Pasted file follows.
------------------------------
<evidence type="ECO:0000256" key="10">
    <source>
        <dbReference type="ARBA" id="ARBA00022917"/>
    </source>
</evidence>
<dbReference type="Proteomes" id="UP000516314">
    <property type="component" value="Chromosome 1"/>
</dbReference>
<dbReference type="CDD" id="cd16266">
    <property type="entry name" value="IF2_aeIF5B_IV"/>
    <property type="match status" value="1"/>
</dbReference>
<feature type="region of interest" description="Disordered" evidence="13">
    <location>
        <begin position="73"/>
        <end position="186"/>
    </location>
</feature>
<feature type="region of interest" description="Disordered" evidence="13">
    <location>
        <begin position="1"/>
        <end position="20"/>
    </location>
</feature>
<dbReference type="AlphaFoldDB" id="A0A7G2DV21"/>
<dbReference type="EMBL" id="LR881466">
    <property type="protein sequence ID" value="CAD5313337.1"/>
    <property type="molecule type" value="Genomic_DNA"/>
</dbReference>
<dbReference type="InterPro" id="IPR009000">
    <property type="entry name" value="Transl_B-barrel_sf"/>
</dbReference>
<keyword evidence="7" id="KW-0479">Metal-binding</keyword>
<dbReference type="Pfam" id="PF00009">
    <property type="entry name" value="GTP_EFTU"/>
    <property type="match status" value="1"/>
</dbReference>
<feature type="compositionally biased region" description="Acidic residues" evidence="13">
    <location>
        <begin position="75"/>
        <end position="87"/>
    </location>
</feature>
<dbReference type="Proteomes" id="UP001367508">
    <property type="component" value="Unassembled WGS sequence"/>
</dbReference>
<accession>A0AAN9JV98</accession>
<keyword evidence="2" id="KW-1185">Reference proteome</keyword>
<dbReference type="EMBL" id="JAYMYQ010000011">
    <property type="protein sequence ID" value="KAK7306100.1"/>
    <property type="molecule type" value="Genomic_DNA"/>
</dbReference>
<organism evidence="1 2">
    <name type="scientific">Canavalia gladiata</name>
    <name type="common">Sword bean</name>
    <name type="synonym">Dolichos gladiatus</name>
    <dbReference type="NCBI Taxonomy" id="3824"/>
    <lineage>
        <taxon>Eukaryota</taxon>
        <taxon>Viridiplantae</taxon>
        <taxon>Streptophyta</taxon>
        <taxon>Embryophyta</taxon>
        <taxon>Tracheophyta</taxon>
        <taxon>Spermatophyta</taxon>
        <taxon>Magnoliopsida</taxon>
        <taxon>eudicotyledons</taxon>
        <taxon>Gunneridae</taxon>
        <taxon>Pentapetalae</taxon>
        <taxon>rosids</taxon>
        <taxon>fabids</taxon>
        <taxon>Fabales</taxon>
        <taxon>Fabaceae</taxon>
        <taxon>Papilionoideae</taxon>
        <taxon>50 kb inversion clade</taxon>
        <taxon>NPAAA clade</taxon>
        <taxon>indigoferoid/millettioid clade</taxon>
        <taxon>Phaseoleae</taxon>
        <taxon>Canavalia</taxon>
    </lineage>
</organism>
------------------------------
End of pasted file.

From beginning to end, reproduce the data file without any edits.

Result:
<evidence type="ECO:0000256" key="10">
    <source>
        <dbReference type="ARBA" id="ARBA00022917"/>
    </source>
</evidence>
<dbReference type="Proteomes" id="UP000516314">
    <property type="component" value="Chromosome 1"/>
</dbReference>
<dbReference type="CDD" id="cd16266">
    <property type="entry name" value="IF2_aeIF5B_IV"/>
    <property type="match status" value="1"/>
</dbReference>
<feature type="region of interest" description="Disordered" evidence="13">
    <location>
        <begin position="73"/>
        <end position="186"/>
    </location>
</feature>
<feature type="region of interest" description="Disordered" evidence="13">
    <location>
        <begin position="1"/>
        <end position="20"/>
    </location>
</feature>
<dbReference type="AlphaFoldDB" id="A0A7G2DV21"/>
<dbReference type="EMBL" id="LR881466">
    <property type="protein sequence ID" value="CAD5313337.1"/>
    <property type="molecule type" value="Genomic_DNA"/>
</dbReference>
<dbReference type="InterPro" id="IPR009000">
    <property type="entry name" value="Transl_B-barrel_sf"/>
</dbReference>
<keyword evidence="7" id="KW-0479">Metal-binding</keyword>
<dbReference type="Pfam" id="PF00009">
    <property type="entry name" value="GTP_EFTU"/>
    <property type="match status" value="1"/>
</dbReference>
<feature type="compositionally biased region" description="Acidic residues" evidence="13">
    <location>
        <begin position="75"/>
        <end position="87"/>
    </location>
</feature>
<dbReference type="Proteomes" id="UP001367508">
    <property type="component" value="Unassembled WGS sequence"/>
</dbReference>
<accession>A0AAN9JV98</accession>
<keyword evidence="2" id="KW-1185">Reference proteome</keyword>
<dbReference type="EMBL" id="JAYMYQ010000011">
    <property type="protein sequence ID" value="KAK7306100.1"/>
    <property type="molecule type" value="Genomic_DNA"/>
</dbReference>
<organism evidence="1 2">
    <name type="scientific">Canavalia gladiata</name>
    <name type="common">Sword bean</name>
    <name type="synonym">Dolichos gladiatus</name>
    <dbReference type="NCBI Taxonomy" id="3824"/>
    <lineage>
        <taxon>Eukaryota</taxon>
        <taxon>Viridiplantae</taxon>
        <taxon>Streptophyta</taxon>
        <taxon>Embryophyta</taxon>
        <taxon>Tracheophyta</taxon>
        <taxon>Spermatophyta</taxon>
        <taxon>Magnoliopsida</taxon>
        <taxon>eudicotyledons</taxon>
        <taxon>Gunneridae</taxon>
        <taxon>Pentapetalae</taxon>
        <taxon>rosids</taxon>
        <taxon>fabids</taxon>
        <taxon>Fabales</taxon>
        <taxon>Fabaceae</taxon>
        <taxon>Papilionoideae</taxon>
        <taxon>50 kb inversion clade</taxon>
        <taxon>NPAAA clade</taxon>
        <taxon>indigoferoid/millettioid clade</taxon>
        <taxon>Phaseoleae</taxon>
        <taxon>Canavalia</taxon>
    </lineage>
</organism>